“I think the most important thing was that he is comfortable with the term, the amount, direction of the team. It was pretty evident he wanted to finish his career here, we had a few meetings with ownership, me and Alex had a bunch of meetings. I think one thing that stood out for me is that really involved his whole family. You know we’d have a conversation about a specific aspect of the contract, whatever it was, term, dollar amount, direction of the team, he’d go and talk to his family, then come back and we’d have another discussion. And I think all of his points or discussion points were discussed with his family which I thought was pretty good, and they seemed comfortable with it in the end, and ownership was comfortable with it, and I thought it went really smooth. Like it’s been said, we’re ecstatic he’s going to finish his career here, he’s the face of the franchise, he’s committed to the city, to the community, to the area. I mean you see kids we draft even now, they have Caps stuff in their rooms, they have pictures of Ovi, they have lamps. He’s transcended not just this area, but he’s put our organization, the Capitals, and himself throughout North America, throughout Europe, we’re thrilled to have him finish his career here.”
When asked on how Ovechkin’s game has evolved over his career, the panel gave their take from their perspective:
MacLellan: “I think in the beginning, you watched him and it was full-blast, 100 percent, 100 percent of the time. I think as time has gone on he has learned when to conserve energy, when to play hard, when to be physical, when not to be physical, and I think that’s been a factor in his longevity…I think it’s just an overall maturity of his game, learning the league, and doing what he needs to do to be successful”
Patrick: “With Ovi, the first year when were all watching him play for the first time, particularly that first year, [being physical], running guys out of the rink, I remember thinking ‘boy I don’t know how long he can keep this up for that long, he’s going to have injury problems 4-5 years in’. This guy’s been one of the most durable players in the league throughout his time here. It’s different when you have veterans start to miss 20-25 games because of lingering issues, but Ovi’s always there, always wants to play”.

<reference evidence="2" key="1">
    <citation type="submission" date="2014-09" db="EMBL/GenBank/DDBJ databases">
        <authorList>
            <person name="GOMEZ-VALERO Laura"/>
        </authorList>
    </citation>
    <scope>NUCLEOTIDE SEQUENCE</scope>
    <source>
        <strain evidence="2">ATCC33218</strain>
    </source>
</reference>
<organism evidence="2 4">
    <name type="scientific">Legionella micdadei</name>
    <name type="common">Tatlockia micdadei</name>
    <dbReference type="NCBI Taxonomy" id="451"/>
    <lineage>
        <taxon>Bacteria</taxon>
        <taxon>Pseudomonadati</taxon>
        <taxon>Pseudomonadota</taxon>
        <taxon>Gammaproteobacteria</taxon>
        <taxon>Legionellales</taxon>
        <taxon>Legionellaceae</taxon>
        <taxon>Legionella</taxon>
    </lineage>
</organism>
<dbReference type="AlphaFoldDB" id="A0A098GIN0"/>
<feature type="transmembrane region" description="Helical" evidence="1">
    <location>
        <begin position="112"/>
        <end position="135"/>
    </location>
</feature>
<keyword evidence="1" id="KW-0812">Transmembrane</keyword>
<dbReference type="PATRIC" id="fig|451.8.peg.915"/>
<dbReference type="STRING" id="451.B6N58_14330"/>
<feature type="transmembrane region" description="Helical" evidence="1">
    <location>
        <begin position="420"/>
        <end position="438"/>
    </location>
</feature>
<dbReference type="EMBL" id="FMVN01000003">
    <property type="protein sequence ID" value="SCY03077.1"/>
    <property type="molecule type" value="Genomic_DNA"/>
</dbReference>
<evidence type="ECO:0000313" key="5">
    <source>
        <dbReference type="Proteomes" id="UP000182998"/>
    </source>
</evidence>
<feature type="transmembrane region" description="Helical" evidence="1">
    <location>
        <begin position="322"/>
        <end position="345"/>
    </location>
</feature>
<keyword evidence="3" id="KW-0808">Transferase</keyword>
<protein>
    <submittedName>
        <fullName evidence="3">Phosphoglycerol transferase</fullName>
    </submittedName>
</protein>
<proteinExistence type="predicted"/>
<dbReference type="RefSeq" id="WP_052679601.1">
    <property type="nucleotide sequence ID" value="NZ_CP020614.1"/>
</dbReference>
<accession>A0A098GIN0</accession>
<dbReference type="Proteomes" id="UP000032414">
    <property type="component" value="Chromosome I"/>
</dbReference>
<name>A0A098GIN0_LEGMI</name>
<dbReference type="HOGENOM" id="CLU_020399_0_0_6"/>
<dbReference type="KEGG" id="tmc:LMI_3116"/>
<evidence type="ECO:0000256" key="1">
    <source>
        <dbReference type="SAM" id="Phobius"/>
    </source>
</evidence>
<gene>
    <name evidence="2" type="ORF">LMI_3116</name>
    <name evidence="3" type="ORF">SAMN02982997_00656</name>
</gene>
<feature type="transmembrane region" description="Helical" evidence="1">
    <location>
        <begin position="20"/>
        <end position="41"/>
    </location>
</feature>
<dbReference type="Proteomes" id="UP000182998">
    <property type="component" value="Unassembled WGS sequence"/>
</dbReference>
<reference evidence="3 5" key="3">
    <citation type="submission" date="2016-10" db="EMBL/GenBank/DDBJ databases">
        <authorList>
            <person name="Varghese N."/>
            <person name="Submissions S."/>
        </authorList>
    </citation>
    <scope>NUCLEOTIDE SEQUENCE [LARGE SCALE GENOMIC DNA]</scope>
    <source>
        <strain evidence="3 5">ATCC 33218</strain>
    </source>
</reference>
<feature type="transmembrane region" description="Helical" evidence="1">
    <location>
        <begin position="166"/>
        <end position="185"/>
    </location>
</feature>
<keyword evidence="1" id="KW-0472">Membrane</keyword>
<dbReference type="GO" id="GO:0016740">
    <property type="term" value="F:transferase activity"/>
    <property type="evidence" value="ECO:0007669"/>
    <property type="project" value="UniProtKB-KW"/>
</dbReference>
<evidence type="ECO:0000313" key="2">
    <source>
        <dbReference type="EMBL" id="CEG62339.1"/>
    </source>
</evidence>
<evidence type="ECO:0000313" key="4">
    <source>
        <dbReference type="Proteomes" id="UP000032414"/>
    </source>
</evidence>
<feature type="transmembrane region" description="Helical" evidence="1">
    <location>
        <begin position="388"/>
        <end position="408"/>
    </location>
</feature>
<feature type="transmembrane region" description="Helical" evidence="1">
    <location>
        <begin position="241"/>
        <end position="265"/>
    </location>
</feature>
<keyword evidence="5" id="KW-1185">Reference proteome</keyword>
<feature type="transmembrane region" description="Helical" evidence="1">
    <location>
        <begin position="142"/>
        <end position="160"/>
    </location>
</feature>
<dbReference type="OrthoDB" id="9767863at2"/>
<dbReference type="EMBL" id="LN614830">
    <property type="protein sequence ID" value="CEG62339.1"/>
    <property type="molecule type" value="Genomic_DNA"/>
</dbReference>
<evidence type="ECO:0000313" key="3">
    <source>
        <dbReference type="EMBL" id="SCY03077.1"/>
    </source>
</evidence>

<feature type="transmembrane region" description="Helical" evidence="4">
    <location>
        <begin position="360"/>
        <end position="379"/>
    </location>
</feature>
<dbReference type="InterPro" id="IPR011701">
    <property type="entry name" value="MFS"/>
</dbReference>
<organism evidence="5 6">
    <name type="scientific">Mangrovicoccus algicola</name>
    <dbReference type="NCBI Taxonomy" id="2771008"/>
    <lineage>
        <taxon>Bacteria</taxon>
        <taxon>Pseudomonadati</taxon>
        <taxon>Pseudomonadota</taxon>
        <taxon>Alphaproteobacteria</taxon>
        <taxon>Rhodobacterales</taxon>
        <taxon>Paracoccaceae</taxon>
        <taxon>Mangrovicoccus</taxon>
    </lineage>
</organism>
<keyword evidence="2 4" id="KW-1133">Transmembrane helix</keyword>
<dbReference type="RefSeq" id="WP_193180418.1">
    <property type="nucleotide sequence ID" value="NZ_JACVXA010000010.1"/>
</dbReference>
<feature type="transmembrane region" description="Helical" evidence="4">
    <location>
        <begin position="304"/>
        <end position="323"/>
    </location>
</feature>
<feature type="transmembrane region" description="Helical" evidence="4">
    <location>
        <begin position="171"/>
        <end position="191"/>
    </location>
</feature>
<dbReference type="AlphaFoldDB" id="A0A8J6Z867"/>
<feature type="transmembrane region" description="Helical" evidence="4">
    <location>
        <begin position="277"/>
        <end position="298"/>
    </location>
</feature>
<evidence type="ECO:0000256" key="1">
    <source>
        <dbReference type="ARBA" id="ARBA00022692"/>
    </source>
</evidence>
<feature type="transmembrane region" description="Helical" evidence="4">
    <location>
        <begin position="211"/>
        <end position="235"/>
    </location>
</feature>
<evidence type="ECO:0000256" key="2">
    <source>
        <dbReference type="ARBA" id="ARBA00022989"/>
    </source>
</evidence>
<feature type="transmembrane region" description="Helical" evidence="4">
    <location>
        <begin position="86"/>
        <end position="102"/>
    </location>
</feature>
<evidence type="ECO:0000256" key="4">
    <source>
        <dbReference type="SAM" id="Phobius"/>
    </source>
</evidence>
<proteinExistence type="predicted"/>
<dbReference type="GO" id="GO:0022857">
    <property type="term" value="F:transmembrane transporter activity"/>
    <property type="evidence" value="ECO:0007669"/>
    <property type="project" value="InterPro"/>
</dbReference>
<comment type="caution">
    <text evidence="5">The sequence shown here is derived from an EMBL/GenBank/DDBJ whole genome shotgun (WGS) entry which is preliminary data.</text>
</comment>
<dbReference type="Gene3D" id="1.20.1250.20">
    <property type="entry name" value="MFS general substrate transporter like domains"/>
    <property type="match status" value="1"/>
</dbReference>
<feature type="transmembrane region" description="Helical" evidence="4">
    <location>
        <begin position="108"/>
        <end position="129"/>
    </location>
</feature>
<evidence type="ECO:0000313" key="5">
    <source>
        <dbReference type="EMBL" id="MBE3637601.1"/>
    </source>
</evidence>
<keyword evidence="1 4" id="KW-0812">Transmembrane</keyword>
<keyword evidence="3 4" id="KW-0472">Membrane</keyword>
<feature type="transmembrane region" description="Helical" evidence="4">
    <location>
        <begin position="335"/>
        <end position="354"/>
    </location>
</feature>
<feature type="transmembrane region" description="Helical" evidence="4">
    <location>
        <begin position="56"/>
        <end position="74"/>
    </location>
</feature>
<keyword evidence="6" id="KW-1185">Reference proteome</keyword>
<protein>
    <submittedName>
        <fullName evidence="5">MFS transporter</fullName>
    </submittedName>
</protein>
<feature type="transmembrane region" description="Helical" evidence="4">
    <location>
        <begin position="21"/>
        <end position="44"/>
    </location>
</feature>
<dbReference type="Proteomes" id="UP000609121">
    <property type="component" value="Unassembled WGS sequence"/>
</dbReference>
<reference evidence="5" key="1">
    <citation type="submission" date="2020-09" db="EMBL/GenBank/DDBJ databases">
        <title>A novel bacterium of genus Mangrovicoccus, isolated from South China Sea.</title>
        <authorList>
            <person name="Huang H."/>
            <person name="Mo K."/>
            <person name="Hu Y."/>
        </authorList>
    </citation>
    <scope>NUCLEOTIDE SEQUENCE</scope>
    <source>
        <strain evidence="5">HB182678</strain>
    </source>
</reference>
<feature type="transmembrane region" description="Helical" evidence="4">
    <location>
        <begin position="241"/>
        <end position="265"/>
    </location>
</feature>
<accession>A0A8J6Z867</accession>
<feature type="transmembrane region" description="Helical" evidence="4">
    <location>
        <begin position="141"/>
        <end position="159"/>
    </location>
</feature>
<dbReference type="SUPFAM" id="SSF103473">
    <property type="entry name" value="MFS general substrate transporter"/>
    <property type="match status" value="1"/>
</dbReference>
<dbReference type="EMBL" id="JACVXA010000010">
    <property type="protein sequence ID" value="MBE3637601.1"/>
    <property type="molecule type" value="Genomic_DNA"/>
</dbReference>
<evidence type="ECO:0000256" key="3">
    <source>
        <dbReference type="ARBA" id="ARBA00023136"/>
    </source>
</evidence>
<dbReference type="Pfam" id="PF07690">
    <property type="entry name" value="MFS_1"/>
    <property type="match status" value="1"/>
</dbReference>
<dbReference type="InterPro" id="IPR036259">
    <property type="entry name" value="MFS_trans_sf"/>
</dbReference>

Leonsis: “I think his leadership as well. We didn’t make him captain Day 1. He earned that, he’s been a great, great leader. We’ve had some really tough times, we’ve had disappointments in playoffs, we’ve had two years of a pandemic, and Alex has really matured into a very, very strong leader. Guys listen to him, he can be trusted, and he can also lead by example. And I think the way he has developed as a dad, as a husband, as a family man, that really shows very, very well too to players, because they have to manage all of that. The last two years have been very, very tough on people in this sport and industry, and Alex has come out stronger for it. And he’s still excited…he’s not jaded. He really loves the game, and if you have that authentic enthusiasm, it lifts everyone around him”.
When asked again about passing Gretzky’s Goals record and thinking of moving further up the Goals Scored List, Ovechkin reiterated that time would tell in the end, but that moving up would be something he would be happy with:
“You never know, I’m going to try do my best. That’s why I want to play five more years. If I have a chance to catch ‘The Great One’, why not, but if I’m going to be second, it’s going to be a pretty good number as well. [On moving up] I just follow it day-by-day. You never know what’s going to happen”.
On what winning a second Stanley Cup would mean to him:
“I think the whole organization tried to do that. I think this is our goal and we’re going to try to do that next year. When you win this once, you just wanna repeat and repeat. You see what Tampa did, we going to try do the same next year”.